A while back, a service I recommend in my book Wealth Virtues, the Stock Advisor from Fool.com recommended Netflix stock (NFLX) as an addition to anyone’s portfolio. I took that advice, mostly on the Fool.com recommendation, but also because of my experience as a new customer.
This past Christmas, St. Nicholas saw fit to grace my children (and ultimately me) with an Xbox 360 Kinect. As far as a gaming system that actually forces you and your family to NOT become couch potatoes due to the motion sensing camera and the Kinect games that force you to move wildly about, this was a great gift. I, however, like the Xbox for a different purpose – to supplement my “skinflint on purpose” cable plan through the use of Netflix. Regardless of what gaming system you own, or even of you access Netflix using a very inexpensive Roku box, Netflix fulfills my lust for TV shows in HD without commercials ( The Office, episodes 1-6 is my current passion) as well as unlimited movies at a very low monthly price of under $8.00.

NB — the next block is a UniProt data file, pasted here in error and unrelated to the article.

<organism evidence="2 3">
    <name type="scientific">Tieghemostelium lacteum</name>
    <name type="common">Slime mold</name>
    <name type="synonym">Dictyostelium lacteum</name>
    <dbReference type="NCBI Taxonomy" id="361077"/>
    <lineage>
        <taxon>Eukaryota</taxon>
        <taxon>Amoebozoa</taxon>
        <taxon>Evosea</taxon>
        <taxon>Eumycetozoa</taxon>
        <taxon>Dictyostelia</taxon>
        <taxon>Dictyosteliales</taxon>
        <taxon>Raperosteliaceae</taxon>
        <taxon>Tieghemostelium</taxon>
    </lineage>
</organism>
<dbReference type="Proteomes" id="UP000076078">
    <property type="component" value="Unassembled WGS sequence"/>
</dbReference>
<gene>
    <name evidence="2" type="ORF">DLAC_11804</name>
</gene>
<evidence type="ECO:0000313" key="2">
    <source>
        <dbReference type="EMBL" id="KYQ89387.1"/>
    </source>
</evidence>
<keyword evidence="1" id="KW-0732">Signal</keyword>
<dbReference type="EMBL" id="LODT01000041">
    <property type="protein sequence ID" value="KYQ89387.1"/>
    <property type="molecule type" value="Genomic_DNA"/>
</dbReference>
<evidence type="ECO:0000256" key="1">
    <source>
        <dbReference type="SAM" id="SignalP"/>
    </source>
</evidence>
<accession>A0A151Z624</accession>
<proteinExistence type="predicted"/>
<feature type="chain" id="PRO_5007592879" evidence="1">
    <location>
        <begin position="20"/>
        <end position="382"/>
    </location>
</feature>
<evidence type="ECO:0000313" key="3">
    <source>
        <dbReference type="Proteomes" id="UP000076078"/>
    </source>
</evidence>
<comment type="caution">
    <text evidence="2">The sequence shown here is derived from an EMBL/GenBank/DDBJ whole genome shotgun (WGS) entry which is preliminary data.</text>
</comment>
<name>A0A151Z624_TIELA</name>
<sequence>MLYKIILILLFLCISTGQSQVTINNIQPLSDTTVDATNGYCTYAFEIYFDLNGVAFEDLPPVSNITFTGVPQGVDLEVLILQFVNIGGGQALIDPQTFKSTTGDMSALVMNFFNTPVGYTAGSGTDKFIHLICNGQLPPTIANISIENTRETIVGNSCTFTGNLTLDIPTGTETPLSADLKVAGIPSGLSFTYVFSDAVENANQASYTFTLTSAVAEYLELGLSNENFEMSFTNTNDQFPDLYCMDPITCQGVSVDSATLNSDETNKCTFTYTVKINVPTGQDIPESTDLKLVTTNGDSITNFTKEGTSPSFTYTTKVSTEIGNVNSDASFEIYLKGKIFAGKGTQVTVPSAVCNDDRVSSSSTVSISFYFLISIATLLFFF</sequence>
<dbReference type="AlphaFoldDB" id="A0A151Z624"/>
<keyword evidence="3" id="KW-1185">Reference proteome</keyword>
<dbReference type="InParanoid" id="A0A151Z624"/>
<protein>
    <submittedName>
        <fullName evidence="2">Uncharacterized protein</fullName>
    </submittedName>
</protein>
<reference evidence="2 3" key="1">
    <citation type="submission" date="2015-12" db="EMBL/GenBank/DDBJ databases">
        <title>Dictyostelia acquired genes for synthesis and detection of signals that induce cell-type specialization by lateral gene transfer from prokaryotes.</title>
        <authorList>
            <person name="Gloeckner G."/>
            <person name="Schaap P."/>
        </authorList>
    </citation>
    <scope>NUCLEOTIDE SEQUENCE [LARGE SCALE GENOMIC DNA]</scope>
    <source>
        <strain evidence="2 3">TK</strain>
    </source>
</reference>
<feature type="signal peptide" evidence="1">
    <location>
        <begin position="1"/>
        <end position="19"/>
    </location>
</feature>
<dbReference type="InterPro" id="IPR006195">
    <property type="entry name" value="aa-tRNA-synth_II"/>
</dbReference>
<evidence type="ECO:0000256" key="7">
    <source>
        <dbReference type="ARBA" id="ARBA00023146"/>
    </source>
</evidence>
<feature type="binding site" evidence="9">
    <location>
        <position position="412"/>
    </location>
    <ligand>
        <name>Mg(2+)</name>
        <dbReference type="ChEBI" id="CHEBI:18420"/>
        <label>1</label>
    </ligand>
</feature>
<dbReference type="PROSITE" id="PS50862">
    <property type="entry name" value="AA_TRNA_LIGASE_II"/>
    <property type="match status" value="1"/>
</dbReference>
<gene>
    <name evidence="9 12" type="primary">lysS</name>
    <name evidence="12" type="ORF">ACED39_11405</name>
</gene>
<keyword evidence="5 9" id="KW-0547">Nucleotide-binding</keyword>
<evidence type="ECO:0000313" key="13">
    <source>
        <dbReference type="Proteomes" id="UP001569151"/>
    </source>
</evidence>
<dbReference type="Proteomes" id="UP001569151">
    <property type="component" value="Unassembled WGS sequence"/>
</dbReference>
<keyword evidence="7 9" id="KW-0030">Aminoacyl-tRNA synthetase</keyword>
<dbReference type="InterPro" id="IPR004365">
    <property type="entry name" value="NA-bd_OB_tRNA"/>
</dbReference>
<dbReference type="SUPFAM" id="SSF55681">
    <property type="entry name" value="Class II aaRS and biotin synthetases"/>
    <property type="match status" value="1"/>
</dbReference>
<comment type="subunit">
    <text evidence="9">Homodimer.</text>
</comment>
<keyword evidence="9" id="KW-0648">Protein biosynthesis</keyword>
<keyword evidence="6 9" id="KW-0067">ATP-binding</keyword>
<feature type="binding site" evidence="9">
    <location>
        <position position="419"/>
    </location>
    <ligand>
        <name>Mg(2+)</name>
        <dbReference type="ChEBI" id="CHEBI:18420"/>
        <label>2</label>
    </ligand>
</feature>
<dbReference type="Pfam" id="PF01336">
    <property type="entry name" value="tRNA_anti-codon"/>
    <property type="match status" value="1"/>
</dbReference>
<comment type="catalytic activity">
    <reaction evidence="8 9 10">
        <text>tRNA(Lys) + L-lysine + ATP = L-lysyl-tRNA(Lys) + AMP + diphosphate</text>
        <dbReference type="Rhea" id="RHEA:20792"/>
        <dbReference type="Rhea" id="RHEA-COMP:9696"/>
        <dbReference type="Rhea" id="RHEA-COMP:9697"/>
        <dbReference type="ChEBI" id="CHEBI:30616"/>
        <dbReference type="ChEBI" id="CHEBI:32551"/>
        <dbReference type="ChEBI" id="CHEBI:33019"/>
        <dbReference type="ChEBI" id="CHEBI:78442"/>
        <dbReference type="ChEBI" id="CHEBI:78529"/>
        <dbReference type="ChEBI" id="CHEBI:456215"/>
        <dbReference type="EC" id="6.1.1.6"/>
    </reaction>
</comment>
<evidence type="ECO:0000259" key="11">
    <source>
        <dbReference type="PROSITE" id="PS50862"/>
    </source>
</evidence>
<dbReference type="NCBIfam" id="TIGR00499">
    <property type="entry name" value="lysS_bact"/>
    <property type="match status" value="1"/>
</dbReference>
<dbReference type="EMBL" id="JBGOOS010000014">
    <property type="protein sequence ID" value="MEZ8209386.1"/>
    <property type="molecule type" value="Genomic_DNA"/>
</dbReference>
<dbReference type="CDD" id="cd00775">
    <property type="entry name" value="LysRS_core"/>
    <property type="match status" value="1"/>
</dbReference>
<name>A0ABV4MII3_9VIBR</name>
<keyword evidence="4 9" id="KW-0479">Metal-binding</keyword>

I really like my cable company, which happens to be Comcast (CMCSA). My downtime in the past three years has been less than a total of 15 minutes, and the bandwidth is phenomenal. I pay about $45 a month for the internet access (for a home based business, this is great), and roughly $22 for something below Basic offering multi-city local channels and ION, Spanish, and a couple of religious channels. I do receive in normal 1080i HD which is nice for football games. Once I hooked up the Xbox and linked it into my secure wireless, I found out about the Netflix option. Yes, for the Xbox, I did have to pay about $50 a year for Xbox Live which gives me access to ESPN and other services, but having unlimited Netflix access streamed through my wireless internet through the gaming consol to my TV for less than $96 a year is cheaper than most monthly cable bills where you have the on demand service that gives you the opportunity to pay for each movie you watch.
Bottom line: I get everything I want to see from Netflix without the ridiculous cable bill, but still fantastic service from Comcast.
There must have been a lot of folks like me, and decided that the streaming services from Netflix was absolutely wonderful. Just after I started as a customer with Netflix on 26 December 2010, I thought about the Fool.com recommendation and made a considerable investment in Netflix on the 27th. The earnings report for Netflix on January 27, 2010 was so good that the stock popped 15% that day.
Sometimes, it’s OK to believe in Santa and listen to Fools. Happy New Year!
Disclusure: At the time of this writing, James Ward owns shares of Netflix, but does not own shares of Comcast nor Microsoft.